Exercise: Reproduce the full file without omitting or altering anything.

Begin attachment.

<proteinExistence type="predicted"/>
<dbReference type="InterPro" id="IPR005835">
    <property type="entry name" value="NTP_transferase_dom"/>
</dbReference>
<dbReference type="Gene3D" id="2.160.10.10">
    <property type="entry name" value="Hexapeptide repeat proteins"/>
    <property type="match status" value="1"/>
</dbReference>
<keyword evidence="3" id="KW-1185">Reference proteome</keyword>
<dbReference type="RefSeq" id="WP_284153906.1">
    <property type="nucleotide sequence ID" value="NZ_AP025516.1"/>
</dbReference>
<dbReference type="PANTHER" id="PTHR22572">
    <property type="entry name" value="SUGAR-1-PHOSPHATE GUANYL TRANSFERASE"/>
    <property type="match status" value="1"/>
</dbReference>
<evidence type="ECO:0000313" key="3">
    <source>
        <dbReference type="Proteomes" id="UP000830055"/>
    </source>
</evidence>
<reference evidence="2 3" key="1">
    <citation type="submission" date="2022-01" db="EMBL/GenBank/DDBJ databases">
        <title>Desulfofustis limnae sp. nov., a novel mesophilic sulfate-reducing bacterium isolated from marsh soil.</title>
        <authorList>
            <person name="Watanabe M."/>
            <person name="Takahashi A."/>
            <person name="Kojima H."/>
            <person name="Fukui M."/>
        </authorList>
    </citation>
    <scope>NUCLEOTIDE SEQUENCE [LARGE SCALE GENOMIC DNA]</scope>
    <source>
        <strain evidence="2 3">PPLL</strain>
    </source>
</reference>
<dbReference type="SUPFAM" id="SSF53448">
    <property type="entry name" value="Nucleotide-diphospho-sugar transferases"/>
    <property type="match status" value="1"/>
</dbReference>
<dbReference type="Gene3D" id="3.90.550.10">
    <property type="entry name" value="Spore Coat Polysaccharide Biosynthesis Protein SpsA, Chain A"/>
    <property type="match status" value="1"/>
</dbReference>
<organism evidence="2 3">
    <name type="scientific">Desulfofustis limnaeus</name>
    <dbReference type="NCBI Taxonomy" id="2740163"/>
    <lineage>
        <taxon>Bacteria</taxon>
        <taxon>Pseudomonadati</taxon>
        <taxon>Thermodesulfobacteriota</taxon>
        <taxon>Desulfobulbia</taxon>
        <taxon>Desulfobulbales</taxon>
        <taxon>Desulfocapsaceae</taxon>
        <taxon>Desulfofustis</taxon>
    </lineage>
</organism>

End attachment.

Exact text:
<proteinExistence type="predicted"/>
<dbReference type="InterPro" id="IPR005835">
    <property type="entry name" value="NTP_transferase_dom"/>
</dbReference>
<dbReference type="Gene3D" id="2.160.10.10">
    <property type="entry name" value="Hexapeptide repeat proteins"/>
    <property type="match status" value="1"/>
</dbReference>
<keyword evidence="3" id="KW-1185">Reference proteome</keyword>
<dbReference type="RefSeq" id="WP_284153906.1">
    <property type="nucleotide sequence ID" value="NZ_AP025516.1"/>
</dbReference>
<dbReference type="PANTHER" id="PTHR22572">
    <property type="entry name" value="SUGAR-1-PHOSPHATE GUANYL TRANSFERASE"/>
    <property type="match status" value="1"/>
</dbReference>
<evidence type="ECO:0000313" key="3">
    <source>
        <dbReference type="Proteomes" id="UP000830055"/>
    </source>
</evidence>
<reference evidence="2 3" key="1">
    <citation type="submission" date="2022-01" db="EMBL/GenBank/DDBJ databases">
        <title>Desulfofustis limnae sp. nov., a novel mesophilic sulfate-reducing bacterium isolated from marsh soil.</title>
        <authorList>
            <person name="Watanabe M."/>
            <person name="Takahashi A."/>
            <person name="Kojima H."/>
            <person name="Fukui M."/>
        </authorList>
    </citation>
    <scope>NUCLEOTIDE SEQUENCE [LARGE SCALE GENOMIC DNA]</scope>
    <source>
        <strain evidence="2 3">PPLL</strain>
    </source>
</reference>
<dbReference type="SUPFAM" id="SSF53448">
    <property type="entry name" value="Nucleotide-diphospho-sugar transferases"/>
    <property type="match status" value="1"/>
</dbReference>
<dbReference type="Gene3D" id="3.90.550.10">
    <property type="entry name" value="Spore Coat Polysaccharide Biosynthesis Protein SpsA, Chain A"/>
    <property type="match status" value="1"/>
</dbReference>
<organism evidence="2 3">
    <name type="scientific">Desulfofustis limnaeus</name>
    <dbReference type="NCBI Taxonomy" id="2740163"/>
    <lineage>
        <taxon>Bacteria</taxon>
        <taxon>Pseudomonadati</taxon>
        <taxon>Thermodesulfobacteriota</taxon>
        <taxon>Desulfobulbia</taxon>
        <taxon>Desulfobulbales</taxon>
        <taxon>Desulfocapsaceae</taxon>
        <taxon>Desulfofustis</taxon>
    </lineage>
</organism>